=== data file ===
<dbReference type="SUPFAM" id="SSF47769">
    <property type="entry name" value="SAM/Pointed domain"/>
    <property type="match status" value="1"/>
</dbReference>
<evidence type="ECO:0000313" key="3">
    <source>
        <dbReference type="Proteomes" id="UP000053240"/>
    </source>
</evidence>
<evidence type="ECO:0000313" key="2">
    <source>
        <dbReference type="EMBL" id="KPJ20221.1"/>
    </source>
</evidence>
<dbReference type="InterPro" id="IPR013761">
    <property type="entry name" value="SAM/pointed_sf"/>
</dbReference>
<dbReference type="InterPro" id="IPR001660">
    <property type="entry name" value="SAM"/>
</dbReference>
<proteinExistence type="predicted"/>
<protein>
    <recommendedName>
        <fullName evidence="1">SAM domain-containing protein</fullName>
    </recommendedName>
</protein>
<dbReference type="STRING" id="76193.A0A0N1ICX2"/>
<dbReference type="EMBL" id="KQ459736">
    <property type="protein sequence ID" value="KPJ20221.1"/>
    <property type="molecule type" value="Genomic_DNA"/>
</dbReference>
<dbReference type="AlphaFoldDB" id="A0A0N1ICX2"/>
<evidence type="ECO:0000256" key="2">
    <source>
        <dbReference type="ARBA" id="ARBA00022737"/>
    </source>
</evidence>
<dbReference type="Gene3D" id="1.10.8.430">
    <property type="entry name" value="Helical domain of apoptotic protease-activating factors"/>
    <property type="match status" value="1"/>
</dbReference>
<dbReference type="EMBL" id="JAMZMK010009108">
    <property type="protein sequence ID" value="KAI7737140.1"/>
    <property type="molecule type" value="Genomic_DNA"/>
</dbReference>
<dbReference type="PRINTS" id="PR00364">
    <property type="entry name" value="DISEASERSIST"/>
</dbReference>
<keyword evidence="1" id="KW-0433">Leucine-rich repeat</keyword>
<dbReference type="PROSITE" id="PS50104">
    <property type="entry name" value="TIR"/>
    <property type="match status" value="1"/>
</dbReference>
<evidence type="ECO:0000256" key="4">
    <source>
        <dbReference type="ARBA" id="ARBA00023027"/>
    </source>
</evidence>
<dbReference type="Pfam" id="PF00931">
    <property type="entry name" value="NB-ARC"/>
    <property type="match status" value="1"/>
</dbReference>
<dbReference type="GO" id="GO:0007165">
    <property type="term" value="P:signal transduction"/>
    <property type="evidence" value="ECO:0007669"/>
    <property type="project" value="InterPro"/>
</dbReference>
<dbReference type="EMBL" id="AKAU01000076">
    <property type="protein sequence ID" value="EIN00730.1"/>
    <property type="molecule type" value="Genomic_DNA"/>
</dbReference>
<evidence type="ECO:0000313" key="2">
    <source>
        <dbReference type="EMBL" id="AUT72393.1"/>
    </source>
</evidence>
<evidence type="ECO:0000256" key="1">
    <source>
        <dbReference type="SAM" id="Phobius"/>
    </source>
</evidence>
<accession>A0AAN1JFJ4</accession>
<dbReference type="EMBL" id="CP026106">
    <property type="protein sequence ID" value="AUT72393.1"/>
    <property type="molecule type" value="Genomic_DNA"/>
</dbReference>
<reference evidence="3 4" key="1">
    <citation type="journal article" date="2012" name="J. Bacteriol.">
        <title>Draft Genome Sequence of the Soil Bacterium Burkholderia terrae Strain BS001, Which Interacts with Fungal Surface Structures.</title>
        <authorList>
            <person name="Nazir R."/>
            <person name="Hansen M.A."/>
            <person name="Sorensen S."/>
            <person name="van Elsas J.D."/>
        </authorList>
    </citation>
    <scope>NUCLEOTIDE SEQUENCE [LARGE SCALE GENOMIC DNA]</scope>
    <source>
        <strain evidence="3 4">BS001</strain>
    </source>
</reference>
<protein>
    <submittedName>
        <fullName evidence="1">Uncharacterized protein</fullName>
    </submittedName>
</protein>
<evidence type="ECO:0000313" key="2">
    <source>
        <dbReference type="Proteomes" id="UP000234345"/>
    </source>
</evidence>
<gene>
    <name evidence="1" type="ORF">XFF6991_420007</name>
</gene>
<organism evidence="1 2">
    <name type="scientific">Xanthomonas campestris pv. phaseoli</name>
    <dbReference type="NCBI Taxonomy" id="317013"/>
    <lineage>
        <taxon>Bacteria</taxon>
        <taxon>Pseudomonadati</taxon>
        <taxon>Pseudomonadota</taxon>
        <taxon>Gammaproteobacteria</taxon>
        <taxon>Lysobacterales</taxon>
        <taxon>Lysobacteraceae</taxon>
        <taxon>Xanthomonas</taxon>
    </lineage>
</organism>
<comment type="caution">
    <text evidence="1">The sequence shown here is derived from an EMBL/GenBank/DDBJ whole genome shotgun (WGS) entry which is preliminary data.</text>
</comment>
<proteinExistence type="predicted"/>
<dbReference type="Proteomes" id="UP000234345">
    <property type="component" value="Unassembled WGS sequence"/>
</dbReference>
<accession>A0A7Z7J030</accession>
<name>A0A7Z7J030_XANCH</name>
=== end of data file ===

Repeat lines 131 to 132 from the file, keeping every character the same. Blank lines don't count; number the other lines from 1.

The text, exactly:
<proteinExistence type="predicted"/>
<dbReference type="Proteomes" id="UP000234345">